It was 4am. A bunch of sleepy faces looked up at me from their seats. I swear I could feel crusty bits of sleep dust in my eyes though I’d vigorously washed my face to wake up.
I was about to deliver a workshop to a group of factory workers. I had to knock it out of the park because the workshop would be repeated a bunch of times to cover all the shifts. & well, you know, first impressions & all.
So not only was I weary at the ungodly hour but the stakes were high. If I bombed the news would be out to the next class faster than I can hoover down cookie dough.
And then it happened.
A dude walked by me with slouchy shorts. Gray hair fell across his face as he swept by me to take a seat for the workshop. With a gravelly voice he surly asked me ‘’how old are you anyway?”
Super powers engage! ‘Bring it on buddy,’ I thought.
He was trying to engage me in a duel; one where he’d embarrass me in front of the class, bring me down in status, while upping his status.
‘I’ve got plans for you buddy,’ I thought.
I startled him by saying “I’m so glad you asked. I just turned 40. So far it’s great but I gotta say, I love gray hair & my hair’s not turning gray fast enough.”
I watched as his shoulders & eyebrows both shot up in surprise, as he lost his surly composure for a second. He started to whip his head around to look at me before he caught himself & grumpy face was back in place. He quietly took a seat & I started the class.
- Problem students.
- Difficult students.
- Students that make you want to tear your hair out, braid it & escape down the elevator shaft.
All in a day’s work.
Not problems so much as ‘bring it on challenges.’
I wonder if students can see the gleam in my eye when, in very few cases, I get someone who’s trying to make my life difficult & block me from teaching, disrupt the class, embarrass me etc.
I LOVE those situations
When I teach subject matter experts how to teach (training of trainers), one of the most popular sections is (insert dramatic, deep music here) what to do with ‘problem’ participants.
Tip: if you’re thinking this doesn’t apply to you because you don’t lead training workshops, think again. The same successful strategies I’m about to share with you work with grumpy, codger co-workers too.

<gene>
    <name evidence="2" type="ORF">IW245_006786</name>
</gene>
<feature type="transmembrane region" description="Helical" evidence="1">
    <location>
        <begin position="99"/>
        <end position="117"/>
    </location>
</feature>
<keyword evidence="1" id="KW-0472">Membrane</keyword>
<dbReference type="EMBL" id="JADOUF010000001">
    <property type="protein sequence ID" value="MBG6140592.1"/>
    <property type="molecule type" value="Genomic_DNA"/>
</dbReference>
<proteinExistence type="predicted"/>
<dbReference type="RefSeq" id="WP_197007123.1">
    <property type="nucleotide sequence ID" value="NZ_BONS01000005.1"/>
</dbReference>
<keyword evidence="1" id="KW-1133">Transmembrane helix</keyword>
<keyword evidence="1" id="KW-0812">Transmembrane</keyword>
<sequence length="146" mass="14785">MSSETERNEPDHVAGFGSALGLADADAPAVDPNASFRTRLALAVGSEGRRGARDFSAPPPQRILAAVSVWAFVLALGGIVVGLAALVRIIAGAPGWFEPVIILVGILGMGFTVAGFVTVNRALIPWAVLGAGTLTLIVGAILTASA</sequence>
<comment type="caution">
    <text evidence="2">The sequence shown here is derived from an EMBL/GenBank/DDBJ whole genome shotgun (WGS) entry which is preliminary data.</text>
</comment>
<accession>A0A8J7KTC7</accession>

Think of those difficult folks as a chance for a quiet, unobtrusive duel that you aim (pun intended) to end in a draw.
In three simple steps, here’s how to do that. Plus I’ll give you three real life examples of how to apply them.
Here we go.
- Calm & confident & composed; no matter if you feel like your heart is racing faster than a cheetah, with your stomach muscles doing the merengue while your back muscles are suddenly knitted together in a complicated tangle keep calm on the outside & carry on. It’s important you present a calm, confident, composed outer self.
- Why: forget those muscles doing a merengue & instead focus on figuring out why the person is acting that way. What’s motivating them? What’s the reason behind the behaviour?
- Deal; while you may want to ditch & run, you gotta deal. The class is looking to you to do something. IF you don’t the behaviour will not only continue but likely get worse. Did you just sigh in defeat? Don’t worry, you don’t have to be 100% responsible for dealing. Share the load. Ask questions. Use humour (strategically).
Let’s fast forward.
You’ve girded your loins, your palms are slightly sweaty, your throat feels tighter & dryer than an English person’s sense of humour. You’re up at the front of the class teaching your beloved content that you know will make the world a better place. You’ve spent a long time honing your subject matter expertise.
And then it happens. Resistance, rudeness or something else rears its head via a challenging participant butting heads.
Here’s 3 examples of those situations & how to apply the above 3 steps (stay calm, ask why, deal)
Example 1: someone asks a rude question (like my dude above)
Why: it was plain & simple. He didn’t want to be there & he wanted everyone, especially me, to know it.
Deal: I disarmed him with doing something he didn’t expect & I used humour
Example 2: the person who continuously comments on your material & you suspiciously suspect she’s trying to show you up &/or trip you up
Why: Usually this means the person has a lack of confidence & they’re trying to build themselves up by bringing you down.
Deal: Acknowledge their comments & say ‘can we hear from someone who hasn’t had a chance to comment yet’, give them a small leadership role or a task to do that makes them feel good.
Example 3: That person, the one slouched down, with their head in their hands, you haven’t seen their eyes the whole class never mind that he’s never spoken a word
Why: Participation doesn’t always mean talking. Participation happens on a really wide continuum. It’s often cultural as well.
Deal: Divide up the group so you’re not always working in a large group. Use small group work, pair work etc. Some folks who don’t like large group work come alive in smaller groups.
Love the training scene and wish you could connect with other people who feel the same way while also getting insider tips and incredibly useful training? I host a free monthly round table on this very subject each month online & in person at the UN in Nairobi, and there’s a spot with your name on it. Click here to join!
Leave a Reply